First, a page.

The Wisdom of Brown M&M’s

You have probably heard the old saying that “the devil is in the details.” Well I don’t know exactly where the devil might be at any given time but he’s not in the details. What’s in the details is success. Little things matter, often they matter a lot. 

 

Van Halen was the first big name band to take huge productions into tertiary, third-level markets. Instead of Detroit Michigan for instance they would do a concert in Lansing or Grand Rapids. They would pull up to the venue with nine eighteen-wheeler trucks, full of gear, where the standard for that kind of arena was three trucks, max. 

 

Their show was a huge production and their standard contract included a rider with a ton of technical specifications, some were meant to improve the production but many were meant to provide a safe environment for both the band and the audience. 

 

The rider included a clause that required bowls of M&M’s to be placed in the band’s dressing room and backstage. Also buried deep inside the rider was this item: “There will be no brown M&M’s in the backstage area, upon pain of forfeiture of the show, with full compensation.”

 

Now the band took a lot of heat for that requirement and as the story goes David Lee Roth would go ballistic upon seeing a brown M&M in the bowl. It made the whole band seem like a bunch of spoiled prima-donnas. 

 

But there was method to their apparent madness. 

 

With literally thousands of technical specifications in their rider they wanted a quick way of determining whether or not the venue had throughly read and complied with the requirements for a safe and successful show. 

 

When the band would walk backstage or into their dressing room and see brown M&M’s, they knew that details had been missed. They knew that if one detail had been missed then it was very likely that other details had been missed too and some of those details could get someone seriously injured or even killed.

 

Every time they saw brown M&M’s they went through the rider with the venue in great detail and always found things that were missed. When they didn’t see brown M&M’s they were able to do a much briefer review of the rider and literally never saw anything else missed.

 

This rock and roll group, notorious for excessive partying and “other” stuff besides their music developed a fool proof way of determining whether or not the venue was paying attention to the little things. 

 

Val Halen knew that the little things make a big difference. They knew that small problems have a way of becoming bigger. They knew that success was in the details. 

 

How about you? Do you settle for “close enough” when excellent is within reach? Does the lazy part of you (yes, almost all of us have a lazy part) “settle” for good enough because great seems like a little too much work? 

 

The most successful people know that either you pay attention to the details now or you will absolutely pay the consequences later. 


What are you paying today?

The Trouble With Trifles

There is a great book written by Richard Carlson entitled “Don’t Sweat the Small Stuff.” I knew the book was spot on before I even opened it because the second part of the title is “and it’s all small stuff.” 

 

My sentiments exactly!

 

Anger, especially anger that comes from small stuff, is a terrible master and if you let yours control any part of your life you will be worse off because of it. If you allow “little things” to bother you or add any amount of stress to your life then you are limiting your potential.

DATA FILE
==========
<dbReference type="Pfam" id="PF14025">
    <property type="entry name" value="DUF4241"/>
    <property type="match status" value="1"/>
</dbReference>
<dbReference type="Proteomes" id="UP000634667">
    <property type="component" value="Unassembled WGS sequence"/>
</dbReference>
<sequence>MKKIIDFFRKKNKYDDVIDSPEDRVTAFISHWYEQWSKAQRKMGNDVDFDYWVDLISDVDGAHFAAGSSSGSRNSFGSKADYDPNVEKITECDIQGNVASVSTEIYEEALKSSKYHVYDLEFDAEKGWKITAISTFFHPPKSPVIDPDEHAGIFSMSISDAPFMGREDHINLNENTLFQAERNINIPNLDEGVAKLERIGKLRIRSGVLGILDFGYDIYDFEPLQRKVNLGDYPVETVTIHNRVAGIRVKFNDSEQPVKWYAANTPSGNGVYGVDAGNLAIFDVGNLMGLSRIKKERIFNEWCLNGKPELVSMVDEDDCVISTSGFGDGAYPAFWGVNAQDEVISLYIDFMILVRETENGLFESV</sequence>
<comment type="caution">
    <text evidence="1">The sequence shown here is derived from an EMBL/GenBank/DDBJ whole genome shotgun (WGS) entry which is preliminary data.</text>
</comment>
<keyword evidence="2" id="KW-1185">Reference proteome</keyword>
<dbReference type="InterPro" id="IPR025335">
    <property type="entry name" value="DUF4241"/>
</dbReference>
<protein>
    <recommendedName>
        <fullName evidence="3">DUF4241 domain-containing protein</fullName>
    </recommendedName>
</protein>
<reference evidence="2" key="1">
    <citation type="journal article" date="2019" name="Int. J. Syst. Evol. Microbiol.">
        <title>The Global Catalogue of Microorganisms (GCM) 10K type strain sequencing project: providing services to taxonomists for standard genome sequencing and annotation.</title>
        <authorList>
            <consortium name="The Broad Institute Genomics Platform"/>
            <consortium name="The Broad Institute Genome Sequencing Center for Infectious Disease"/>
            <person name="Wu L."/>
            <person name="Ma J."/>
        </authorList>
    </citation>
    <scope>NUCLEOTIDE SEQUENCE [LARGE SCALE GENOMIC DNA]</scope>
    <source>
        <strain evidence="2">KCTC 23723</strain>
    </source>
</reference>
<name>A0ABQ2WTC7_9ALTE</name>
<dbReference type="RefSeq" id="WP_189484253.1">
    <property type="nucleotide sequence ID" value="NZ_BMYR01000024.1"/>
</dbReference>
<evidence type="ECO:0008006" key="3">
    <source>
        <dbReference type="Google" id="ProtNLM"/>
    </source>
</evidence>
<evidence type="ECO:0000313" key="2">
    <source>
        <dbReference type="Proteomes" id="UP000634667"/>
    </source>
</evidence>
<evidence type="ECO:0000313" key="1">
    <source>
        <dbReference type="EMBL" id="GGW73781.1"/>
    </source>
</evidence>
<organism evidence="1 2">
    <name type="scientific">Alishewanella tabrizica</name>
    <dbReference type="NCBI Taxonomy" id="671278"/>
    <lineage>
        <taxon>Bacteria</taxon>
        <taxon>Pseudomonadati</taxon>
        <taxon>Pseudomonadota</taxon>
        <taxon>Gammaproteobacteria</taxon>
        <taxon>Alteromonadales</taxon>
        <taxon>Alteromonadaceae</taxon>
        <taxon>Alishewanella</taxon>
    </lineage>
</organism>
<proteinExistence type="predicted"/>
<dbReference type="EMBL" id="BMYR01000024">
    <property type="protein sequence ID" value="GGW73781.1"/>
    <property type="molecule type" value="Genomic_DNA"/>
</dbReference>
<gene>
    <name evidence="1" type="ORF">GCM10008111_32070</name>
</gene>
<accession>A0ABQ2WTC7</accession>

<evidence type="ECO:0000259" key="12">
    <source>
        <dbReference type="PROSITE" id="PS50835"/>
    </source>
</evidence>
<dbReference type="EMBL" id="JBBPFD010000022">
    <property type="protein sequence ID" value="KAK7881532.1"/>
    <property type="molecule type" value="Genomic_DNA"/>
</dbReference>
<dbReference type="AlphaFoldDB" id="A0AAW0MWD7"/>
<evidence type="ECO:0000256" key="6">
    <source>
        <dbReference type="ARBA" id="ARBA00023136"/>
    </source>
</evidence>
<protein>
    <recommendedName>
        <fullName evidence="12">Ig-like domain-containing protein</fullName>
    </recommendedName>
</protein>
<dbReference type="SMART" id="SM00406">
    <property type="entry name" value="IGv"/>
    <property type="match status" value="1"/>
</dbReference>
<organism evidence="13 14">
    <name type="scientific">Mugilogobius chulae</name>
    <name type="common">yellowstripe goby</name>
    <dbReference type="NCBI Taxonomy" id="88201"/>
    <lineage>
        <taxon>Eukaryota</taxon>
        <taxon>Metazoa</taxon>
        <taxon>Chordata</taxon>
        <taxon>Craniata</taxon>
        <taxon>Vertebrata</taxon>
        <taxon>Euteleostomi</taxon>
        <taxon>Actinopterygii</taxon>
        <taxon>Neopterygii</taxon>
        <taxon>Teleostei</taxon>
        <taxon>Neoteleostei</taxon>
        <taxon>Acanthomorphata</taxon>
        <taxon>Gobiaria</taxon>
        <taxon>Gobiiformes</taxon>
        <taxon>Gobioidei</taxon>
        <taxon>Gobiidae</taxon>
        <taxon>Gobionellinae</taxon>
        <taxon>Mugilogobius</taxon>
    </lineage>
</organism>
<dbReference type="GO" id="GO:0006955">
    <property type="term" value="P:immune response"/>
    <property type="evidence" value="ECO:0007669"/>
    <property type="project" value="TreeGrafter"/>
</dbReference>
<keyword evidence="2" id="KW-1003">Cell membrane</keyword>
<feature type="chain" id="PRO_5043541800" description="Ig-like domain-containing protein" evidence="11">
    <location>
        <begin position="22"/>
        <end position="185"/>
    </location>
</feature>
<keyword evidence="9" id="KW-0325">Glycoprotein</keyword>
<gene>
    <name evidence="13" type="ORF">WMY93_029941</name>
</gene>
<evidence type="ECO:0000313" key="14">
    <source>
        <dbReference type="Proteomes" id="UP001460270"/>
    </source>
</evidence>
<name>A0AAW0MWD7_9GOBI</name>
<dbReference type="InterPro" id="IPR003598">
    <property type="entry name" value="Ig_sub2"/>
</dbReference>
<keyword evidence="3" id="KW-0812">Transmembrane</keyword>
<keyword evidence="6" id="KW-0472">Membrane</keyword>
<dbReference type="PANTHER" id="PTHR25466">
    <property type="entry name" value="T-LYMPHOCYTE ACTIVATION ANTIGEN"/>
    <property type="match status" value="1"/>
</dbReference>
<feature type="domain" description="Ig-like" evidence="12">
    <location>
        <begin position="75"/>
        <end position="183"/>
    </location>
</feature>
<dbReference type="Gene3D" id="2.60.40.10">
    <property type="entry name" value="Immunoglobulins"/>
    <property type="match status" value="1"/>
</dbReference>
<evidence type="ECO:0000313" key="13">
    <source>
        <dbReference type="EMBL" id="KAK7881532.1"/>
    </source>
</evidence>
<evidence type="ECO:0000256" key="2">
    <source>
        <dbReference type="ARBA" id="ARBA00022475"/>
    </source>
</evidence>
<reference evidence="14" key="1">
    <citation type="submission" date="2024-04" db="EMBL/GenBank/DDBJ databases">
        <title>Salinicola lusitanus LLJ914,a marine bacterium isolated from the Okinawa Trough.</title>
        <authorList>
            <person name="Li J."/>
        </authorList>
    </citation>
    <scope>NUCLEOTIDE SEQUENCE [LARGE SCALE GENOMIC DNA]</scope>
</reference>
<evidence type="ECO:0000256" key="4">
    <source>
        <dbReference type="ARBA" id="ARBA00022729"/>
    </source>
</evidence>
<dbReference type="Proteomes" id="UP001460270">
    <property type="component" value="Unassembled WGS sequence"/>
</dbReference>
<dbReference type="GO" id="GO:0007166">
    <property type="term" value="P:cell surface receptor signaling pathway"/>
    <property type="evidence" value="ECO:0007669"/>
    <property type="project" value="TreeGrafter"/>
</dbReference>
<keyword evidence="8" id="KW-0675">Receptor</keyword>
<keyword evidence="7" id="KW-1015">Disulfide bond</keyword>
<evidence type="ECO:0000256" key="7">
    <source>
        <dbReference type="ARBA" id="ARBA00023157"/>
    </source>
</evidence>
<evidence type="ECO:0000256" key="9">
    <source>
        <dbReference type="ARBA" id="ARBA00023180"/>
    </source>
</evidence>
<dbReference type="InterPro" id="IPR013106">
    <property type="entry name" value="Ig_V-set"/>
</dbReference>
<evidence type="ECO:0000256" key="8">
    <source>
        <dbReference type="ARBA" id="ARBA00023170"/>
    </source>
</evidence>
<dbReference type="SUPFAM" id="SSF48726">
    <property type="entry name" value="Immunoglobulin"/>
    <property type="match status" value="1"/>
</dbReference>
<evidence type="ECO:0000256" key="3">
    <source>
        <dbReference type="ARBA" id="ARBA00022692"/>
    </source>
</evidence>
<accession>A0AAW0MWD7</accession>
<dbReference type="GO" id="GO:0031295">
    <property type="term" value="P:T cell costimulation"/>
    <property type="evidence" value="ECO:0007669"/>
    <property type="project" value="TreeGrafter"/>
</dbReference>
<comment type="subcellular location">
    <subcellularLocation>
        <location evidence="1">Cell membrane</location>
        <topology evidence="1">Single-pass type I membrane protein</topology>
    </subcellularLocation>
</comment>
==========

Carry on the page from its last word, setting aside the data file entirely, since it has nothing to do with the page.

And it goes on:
My dad used to be a worrier; he allowed most everything, even the very trivial stuff, to bug him. It didn’t take much to cause him worry and it took even less to get his hackles up. Then he heard something far from trivial from his doctor. He heard he needed a heart transplant. 

 

Once he received his new heart he was like a new man. Not only was he physically better but he no longer sweat the small stuff and he truly believed it was all small stuff. 

 

After living decades with his still like new heart he would tell you that all it takes for the day to be great is to wake up. To be given a new day. To have one more chance to enjoy life, that’s all that truly matters. 

 

So before you get yourself worked up, before you add an ounce of stress to your life, before you care about anything, ask yourself if it will matter in 10 years. Ask if it will matter in 10 months, 10 weeks or even in 10 minutes. 

 

If you’re like most people you will discover that it won’t. 

 

A mentor of mine once told me to never underestimate the absolute unimportance of almost everything I did. At first I was offended and then I asked myself those questions. When I was honest with myself I was shocked to discover that most of what I did wouldn’t matter for long. Some of it might matter in 10 minutes, some for 10 weeks but hardly anything was going to matter in even a year much less 10 years down the road. 

 

It was a sobering realization. It’s humbling to realize that most of what you do, most of what you stress over, most of what you’ve convinced yourself is important really doesn’t matter. But it was also a freeing realization. It allowed me to “let go” of the little things that had imprisoned my joy of life. 

 

A trifle is defined as a thing of little value or importance. The trouble with trifles is that we give them undue importance and that allows them to block us from the truly important things that we could be thinking about, we could be talking about or we could actually be doing.

 

The most successful people and the most effective leaders don’t fuss over the trifle stuff. They focus on what matters today and what will still matter tomorrow and for many tomorrows to come. 

 

If you have trouble with trifles then decide today that you won’t be fooled any longer, decide today to focus on what truly matters.